Finding Your Scientific Story: What Do Your Results Actually Say?

ACS Author University

A research paper is rarely easy to write. Scientists are required to assemble facts, figures, details, and data into a compelling paper. But how do we make how paper effective?

Professor George Schatz, Ph.D., Charles E. and Emma H. Morrison Professor at the Department of Chemistry, Northwestern University and Editor-in-Chief of The Journal of Physical Chemistry A/B/C Letters says before writing anything down, have a vision of what the story is to make the writing process the most efficient. You should write a paper in terms of telling a story, not a display of your results.

It’s important that people read and find papers that inspire them, adds Professor Shana Kelley, Ph.D., Distinguished Professor of Chemistry, Pharmaceutical Sciences, Biochemistry, and Biomedical Engineering at the University of Toronto, and Associate Editor of ACS Sensors. The best practice is to use these to map out your own story for your research.

Professor Chad Mirkin, Ph.D., Director of the International Institute for Nanotechology and the George B. Rathmann Professor of Chemistry at Northwestern University, and Associate Editor of Journal of the American Chemical Society says when you simply start trying to write a paper and later figure out the significance of the work, it ends up being poorly focused and a poorly told story. Instead, Mirkin adds, start with the conclusion. What have you taught the world with your findings?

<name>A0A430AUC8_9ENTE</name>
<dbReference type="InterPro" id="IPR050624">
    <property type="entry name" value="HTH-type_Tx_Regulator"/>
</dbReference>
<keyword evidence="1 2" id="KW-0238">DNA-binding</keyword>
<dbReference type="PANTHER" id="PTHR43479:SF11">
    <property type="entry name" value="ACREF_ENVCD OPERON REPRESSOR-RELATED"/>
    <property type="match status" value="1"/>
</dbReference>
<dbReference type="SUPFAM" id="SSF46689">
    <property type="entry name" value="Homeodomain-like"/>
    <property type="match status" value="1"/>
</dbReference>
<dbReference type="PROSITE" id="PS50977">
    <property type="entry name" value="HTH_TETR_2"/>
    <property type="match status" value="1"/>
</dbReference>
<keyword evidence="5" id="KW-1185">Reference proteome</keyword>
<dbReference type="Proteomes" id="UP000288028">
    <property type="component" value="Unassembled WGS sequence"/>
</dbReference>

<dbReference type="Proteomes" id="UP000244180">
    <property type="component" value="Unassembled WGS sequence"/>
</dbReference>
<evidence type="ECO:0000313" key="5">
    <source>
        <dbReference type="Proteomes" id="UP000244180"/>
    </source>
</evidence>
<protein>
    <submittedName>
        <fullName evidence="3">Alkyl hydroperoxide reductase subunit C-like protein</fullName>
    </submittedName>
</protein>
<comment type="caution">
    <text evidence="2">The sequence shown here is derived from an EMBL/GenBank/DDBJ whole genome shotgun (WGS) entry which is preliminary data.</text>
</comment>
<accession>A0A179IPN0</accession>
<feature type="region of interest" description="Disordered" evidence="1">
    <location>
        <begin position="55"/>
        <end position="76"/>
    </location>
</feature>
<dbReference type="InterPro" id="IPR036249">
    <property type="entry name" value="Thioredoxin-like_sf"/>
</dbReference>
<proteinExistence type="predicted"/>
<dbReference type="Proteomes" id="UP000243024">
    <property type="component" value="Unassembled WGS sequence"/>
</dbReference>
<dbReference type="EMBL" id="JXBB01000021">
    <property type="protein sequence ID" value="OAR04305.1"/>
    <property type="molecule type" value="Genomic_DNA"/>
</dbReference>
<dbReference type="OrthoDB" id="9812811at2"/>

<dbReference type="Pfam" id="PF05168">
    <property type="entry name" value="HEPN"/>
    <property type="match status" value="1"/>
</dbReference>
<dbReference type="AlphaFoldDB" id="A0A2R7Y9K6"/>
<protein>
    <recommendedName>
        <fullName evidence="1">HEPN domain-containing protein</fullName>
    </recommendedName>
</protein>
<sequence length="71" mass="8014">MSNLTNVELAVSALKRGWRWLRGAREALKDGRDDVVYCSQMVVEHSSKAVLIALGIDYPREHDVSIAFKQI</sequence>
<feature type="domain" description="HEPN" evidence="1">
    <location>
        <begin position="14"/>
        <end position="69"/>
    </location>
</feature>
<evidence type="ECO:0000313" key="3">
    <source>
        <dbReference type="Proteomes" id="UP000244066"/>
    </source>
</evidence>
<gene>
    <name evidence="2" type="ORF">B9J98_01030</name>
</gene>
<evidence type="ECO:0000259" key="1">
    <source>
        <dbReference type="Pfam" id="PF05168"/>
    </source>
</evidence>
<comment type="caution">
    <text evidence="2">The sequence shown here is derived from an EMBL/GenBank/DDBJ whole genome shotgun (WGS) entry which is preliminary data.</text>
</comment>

Commonwealth Professor of Chemistry at the University of Virginia and Associate Editor of ACS Catalysis, T. Brent Gunnoe, Ph.D., asks what are your most compelling advances and results? These are the building blocks to your scientific story, and you shouldn’t let these get buried in data and interpretation. Build an introduction around conveying these results to build excitement.

Professor Stuart Rowan, Ph.D., Barry L MacLean Professor for Molecular Engineering Innovation and Enterprise at the University of Chicago and Editor-in-Chief of ACS Macro Letters advises that researchers spend time thinking about how to tell the story. More complex research makes it harder to get the story across.

Two things researchers need to focus on before writing are what is my reader getting from this? and what is the story I want to tell? These questions will aide in shaping the rest of the paper by placing the most important information in the spotlight.


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